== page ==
Small Businesses Lose 1 Full Workweek to Tax Prep

By Small BusinessFOXBusiness

While paying taxes is never fun, small business owners say filing is an even bigger headache.

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According to the National Small Business Association’s 2014 Small Business Taxation Survey, 53% of business owners say the administrative burden related to tax prep is the biggest challenge, while 47% say it’s paying the bill to Uncle Sam.

NSBA spokeswoman Molly Day said it’s astounding how much time business owners spend on dealing with complex taxes.

“The majority [nearly 60%] of business owners spend more than 40 hours on federal taxes alone. That’s an entire workweek, and it’s significant especially given that 86% outsource their federal taxes to an accountant,” said Day. What’s worse, 40% are spending at least two full workweeks on their federal taxes.

Day said the complexity has driven more businesses to utilize professional help for tax prep. The latest report found only 12% of business owners do their taxes internally, down from 15% the year earlier.

House Hearing on Tax Complexity

These findings served as the focus of a House Small Business Committee hearing Wednesday on the complexity of the tax code.

“We know that small businesses face unique tax challenges, because research [has] shown that it is more costly and time consuming for small firms to comply with the tax code. But while most Americans may think about taxes once a year, entrepreneurs cope with multiple tax issues each day in operating their businesses,” said House Small Business Committee Chairman Sam Graves (R-MO) in his opening statement.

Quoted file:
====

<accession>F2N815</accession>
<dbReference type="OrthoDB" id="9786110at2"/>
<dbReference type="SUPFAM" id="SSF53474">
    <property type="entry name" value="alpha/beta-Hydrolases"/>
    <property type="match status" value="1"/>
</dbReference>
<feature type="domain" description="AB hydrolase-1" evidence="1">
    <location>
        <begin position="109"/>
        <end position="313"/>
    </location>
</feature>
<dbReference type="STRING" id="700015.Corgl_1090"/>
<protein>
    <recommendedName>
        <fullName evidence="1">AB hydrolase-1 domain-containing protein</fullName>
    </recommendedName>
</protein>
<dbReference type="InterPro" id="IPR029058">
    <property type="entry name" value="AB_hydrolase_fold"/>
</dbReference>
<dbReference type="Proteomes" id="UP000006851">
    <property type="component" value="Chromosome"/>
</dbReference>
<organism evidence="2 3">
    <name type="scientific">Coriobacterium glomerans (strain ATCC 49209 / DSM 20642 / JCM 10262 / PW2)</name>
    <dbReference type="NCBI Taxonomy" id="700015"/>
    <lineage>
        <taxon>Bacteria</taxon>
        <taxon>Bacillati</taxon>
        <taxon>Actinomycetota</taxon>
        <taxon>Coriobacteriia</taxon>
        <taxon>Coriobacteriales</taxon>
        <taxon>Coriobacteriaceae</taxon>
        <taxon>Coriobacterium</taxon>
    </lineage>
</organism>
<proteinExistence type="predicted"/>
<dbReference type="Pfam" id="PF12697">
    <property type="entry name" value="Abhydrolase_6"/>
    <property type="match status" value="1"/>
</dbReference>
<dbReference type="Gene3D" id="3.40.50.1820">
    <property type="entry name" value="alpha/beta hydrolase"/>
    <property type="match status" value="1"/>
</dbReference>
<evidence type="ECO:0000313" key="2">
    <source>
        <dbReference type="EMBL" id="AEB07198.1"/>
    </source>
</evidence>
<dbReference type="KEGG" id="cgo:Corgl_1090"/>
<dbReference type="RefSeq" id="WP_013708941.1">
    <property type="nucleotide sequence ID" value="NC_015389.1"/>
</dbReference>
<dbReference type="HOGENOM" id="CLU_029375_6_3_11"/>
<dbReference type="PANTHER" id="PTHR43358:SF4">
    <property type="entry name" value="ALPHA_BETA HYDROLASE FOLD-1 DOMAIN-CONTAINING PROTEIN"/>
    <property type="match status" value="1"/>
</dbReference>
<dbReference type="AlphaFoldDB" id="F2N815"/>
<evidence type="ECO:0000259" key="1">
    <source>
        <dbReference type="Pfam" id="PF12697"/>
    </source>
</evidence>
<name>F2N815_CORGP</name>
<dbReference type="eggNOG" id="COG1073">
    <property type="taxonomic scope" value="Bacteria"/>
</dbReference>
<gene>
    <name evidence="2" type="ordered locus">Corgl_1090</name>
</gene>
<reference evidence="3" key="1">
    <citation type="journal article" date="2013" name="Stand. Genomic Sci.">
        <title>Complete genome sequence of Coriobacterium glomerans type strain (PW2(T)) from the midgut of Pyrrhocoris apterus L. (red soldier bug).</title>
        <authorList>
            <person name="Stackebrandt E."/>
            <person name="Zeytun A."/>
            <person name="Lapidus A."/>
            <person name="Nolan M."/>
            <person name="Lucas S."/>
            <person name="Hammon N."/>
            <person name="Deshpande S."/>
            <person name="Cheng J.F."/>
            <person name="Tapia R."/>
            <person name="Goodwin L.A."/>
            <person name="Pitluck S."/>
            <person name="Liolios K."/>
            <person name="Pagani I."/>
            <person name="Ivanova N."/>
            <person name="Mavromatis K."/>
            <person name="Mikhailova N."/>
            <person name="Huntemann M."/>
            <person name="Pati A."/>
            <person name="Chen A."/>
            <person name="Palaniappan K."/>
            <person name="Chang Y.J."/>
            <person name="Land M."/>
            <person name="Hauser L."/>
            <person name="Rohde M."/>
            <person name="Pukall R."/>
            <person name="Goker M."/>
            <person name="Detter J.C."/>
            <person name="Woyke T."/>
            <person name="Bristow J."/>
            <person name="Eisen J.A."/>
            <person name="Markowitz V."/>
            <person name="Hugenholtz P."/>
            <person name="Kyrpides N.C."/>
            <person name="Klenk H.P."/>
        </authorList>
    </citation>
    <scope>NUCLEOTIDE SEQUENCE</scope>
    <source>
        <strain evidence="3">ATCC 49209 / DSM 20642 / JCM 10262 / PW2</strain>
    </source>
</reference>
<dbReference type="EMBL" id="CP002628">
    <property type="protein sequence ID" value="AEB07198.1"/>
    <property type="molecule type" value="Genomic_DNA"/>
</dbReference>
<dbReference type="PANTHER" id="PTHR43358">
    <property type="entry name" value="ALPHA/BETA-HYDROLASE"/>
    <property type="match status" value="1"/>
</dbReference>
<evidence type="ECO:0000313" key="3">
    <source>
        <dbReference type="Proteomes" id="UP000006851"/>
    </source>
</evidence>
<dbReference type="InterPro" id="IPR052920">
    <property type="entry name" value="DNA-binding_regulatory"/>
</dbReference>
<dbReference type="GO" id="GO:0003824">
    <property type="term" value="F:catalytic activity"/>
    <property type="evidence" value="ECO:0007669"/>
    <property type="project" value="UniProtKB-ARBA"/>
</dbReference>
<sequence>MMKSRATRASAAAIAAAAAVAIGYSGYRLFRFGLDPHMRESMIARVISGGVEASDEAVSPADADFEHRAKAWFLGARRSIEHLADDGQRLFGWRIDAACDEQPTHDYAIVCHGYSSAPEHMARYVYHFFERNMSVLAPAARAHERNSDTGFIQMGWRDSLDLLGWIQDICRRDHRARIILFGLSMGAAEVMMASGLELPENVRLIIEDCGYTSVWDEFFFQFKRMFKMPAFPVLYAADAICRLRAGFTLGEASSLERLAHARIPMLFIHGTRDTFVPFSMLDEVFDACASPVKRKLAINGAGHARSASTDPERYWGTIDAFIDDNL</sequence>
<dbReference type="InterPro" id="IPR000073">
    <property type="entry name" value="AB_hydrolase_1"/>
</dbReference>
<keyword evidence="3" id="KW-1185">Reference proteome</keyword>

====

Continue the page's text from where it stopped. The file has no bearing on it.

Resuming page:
NSBA member Tim Reynolds, the president of software firm Tribune, Inc., spoke at the hearing about the financial challenges small businesses face given today’s tax landscape.

Reynolds pointed out that small firms with fewer than 20 employees pay $1,584 per employee in compliance costs. Meanwhile, firms with more than 500 workers pay about a third of that cost. He also referenced the NSBA report, which found that almost half of small firms pay more than $5,000 on tax administration – not including their tax bill.

“In my company’s case, the bill for preparing the company’s taxes and my personal taxes as the owner of a Sub S corporation was $13,650,” said Reynolds. Tribune, Inc. has 38 employees.

Day told she hopes the hearing will help Congress realize the importance of simplifying the tax code.

“Our hope is they look both near-term and long-term,” said Day. She said the constant process of extending tax credits – a short-term fix often intended to help small business owners – generally just makes taxes more confusing.

“We want [Congress] to look more holistically … sunset-ing or one-year extensions doesn’t do anything for small businesses, because the biggest problem was complexity,” said Day.

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